“Once a call for service is stabilized, it may be moved to an encrypted channel to protect the personal and confidential information of members of the public interacting with law enforcement and for tactical, operational and investigatory security reasons,” Arlington police spokeswoman Ashley Savage said in an email.

Authorities drafted a policy and created a memo in February after a workgroup focused on police radio traffic hashed out details and the department’s now-permanent police chief, Charles “Andy” Penn, wrote that he expected “questions/complaints” about the encryption.

The Feb. 23 police memo gives information about why the department encrypted an administrative channel and details that other channels were encrypted, too, including special ops for presidential and dignitary escorts and other special events, a civil disturbance unit’s operational channel, a frequently-used “talk around” channel for officers on the scenes of incident to communicate with one another, and an outreach zone channel involving school resource officers.

Authorities shared their reasoning in wanting to encrypt more channels, noting police in Illinois and Texas heard on their radios the hip-hop group N.W.A.’s anti-police song — apparently transmitted by someone with access to a radio capable of broadcasting on police channels — amid nationwide protests following the police killing of George Floyd in Minneapolis in May 2020.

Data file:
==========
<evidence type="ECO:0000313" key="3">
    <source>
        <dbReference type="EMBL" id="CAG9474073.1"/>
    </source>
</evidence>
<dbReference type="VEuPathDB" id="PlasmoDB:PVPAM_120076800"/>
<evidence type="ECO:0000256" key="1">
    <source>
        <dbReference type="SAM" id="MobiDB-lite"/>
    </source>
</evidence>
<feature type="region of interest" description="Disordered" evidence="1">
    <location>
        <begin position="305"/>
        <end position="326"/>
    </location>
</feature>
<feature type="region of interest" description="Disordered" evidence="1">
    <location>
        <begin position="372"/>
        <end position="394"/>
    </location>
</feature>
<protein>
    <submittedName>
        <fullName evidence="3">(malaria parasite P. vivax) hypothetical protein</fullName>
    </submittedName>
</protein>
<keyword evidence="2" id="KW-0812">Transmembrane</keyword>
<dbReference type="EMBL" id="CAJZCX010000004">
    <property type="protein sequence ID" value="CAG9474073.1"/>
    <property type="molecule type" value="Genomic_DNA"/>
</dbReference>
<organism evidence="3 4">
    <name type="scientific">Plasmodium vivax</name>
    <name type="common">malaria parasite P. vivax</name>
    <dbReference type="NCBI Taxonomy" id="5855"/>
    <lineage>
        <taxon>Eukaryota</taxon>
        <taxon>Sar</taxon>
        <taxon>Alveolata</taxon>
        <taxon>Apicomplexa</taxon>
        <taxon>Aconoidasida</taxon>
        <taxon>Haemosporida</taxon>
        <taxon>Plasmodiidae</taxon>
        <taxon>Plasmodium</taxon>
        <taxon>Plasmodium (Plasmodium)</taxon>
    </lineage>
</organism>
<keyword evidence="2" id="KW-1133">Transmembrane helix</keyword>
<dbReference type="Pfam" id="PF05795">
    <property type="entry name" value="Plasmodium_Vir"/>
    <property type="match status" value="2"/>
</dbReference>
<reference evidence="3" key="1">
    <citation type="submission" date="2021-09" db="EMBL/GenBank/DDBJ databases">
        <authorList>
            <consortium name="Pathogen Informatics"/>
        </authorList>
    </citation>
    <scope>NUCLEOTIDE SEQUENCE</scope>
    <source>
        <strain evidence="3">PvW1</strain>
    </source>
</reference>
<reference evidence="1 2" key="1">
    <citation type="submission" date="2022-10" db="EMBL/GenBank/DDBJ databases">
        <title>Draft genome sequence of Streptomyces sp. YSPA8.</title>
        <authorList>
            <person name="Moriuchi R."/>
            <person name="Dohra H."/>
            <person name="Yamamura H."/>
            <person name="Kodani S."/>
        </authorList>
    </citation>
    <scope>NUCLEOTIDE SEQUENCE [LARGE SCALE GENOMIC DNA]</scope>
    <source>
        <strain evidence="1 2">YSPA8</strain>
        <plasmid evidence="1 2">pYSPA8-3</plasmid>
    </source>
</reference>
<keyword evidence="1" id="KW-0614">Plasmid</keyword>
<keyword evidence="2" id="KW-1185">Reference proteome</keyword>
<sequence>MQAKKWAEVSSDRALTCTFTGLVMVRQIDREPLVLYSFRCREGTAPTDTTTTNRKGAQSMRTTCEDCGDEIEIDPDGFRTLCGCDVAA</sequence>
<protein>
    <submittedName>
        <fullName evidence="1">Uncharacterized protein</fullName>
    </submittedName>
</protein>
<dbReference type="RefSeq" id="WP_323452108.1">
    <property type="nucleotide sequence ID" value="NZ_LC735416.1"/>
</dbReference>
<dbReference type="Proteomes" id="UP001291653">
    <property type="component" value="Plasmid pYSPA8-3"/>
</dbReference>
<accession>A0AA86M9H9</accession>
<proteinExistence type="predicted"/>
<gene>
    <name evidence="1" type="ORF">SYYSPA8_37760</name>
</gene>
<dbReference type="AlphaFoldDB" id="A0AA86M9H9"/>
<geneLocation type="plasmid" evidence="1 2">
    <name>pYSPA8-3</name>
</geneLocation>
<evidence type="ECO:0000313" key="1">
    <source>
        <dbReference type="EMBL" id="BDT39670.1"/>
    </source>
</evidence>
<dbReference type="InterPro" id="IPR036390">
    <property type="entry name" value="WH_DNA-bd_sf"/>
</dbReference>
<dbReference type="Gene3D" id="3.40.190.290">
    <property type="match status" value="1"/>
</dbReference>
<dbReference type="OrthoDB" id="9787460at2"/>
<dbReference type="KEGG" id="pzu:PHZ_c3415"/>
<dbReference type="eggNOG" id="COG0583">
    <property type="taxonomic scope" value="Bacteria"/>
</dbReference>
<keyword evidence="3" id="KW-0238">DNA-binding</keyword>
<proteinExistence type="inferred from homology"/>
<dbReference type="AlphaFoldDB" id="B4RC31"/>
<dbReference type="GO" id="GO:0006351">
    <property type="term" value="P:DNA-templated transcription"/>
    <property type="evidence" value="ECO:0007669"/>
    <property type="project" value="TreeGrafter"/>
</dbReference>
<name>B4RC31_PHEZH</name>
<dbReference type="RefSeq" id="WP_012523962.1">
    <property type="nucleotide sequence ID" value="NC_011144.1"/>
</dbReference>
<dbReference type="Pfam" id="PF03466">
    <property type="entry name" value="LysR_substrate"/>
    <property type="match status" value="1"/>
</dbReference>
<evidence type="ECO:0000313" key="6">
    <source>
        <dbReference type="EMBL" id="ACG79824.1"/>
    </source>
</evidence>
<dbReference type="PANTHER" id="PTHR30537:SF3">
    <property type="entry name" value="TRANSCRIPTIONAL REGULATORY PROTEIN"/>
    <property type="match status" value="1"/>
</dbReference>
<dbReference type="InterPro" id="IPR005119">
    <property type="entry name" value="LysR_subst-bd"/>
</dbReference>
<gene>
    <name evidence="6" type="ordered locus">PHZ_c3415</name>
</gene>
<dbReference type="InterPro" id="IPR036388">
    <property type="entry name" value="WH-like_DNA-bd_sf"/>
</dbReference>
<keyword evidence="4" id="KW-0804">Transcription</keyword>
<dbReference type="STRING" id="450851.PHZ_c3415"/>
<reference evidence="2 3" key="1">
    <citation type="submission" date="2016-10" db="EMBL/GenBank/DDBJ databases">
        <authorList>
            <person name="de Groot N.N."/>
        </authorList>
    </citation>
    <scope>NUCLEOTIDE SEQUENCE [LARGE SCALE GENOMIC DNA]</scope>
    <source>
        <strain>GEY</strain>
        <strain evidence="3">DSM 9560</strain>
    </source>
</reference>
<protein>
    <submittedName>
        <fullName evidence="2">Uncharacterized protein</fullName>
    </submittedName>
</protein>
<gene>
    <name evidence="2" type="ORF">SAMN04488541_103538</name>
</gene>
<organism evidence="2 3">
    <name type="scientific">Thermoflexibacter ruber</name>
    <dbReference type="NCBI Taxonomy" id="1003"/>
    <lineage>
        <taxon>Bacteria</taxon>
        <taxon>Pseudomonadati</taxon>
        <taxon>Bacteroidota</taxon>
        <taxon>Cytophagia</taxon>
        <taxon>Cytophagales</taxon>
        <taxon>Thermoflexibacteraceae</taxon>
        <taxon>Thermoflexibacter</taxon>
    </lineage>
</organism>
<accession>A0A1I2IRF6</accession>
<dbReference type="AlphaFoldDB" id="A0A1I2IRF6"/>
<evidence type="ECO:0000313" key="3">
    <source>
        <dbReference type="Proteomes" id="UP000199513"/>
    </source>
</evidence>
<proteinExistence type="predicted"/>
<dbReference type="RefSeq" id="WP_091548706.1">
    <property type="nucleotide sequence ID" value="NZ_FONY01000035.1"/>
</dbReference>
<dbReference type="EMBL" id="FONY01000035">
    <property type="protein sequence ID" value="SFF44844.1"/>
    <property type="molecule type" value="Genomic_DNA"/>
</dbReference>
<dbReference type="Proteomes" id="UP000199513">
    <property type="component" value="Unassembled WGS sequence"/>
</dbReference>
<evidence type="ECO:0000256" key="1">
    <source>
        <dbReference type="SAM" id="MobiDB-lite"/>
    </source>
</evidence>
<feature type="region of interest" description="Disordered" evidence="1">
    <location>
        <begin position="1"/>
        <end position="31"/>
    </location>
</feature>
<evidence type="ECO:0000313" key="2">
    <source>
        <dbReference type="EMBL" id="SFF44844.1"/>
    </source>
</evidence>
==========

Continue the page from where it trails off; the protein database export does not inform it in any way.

“During the summer of 2020, protests and civil unrest across the country highlighted the growing threat to public safety communications and exposed its loopholes,” one email said. “Factions in Dallas and Chicago targeted these vulnerabilities by playing music over unencrypted radio channels, preventing legitimate use. This sort of tactic threatens both public safety personnel, who rely on the radio to communicate with each other, and the general public, who are in potential danger during an incident.”

An Arlington County document also stated that the deadly Jan. 6 Capitol rioting also involved bad actors trying to gain access to police radio systems to cause disruptions. Additional details were not given in emails obtained by ARLnow, some of which were redacted.

“We also took into consideration the events of January 6 as we witnessed bad actors actively trying to gain access to radio systems to cause disruptions,” one email said.

When asked about the alleged Jan. 6 police radio incident, Savage said Wednesday in an email that they weren’t aware of this happening on ACPD’s own channels. In D.C., Metropolitan Police Department also noted they didn’t observe this.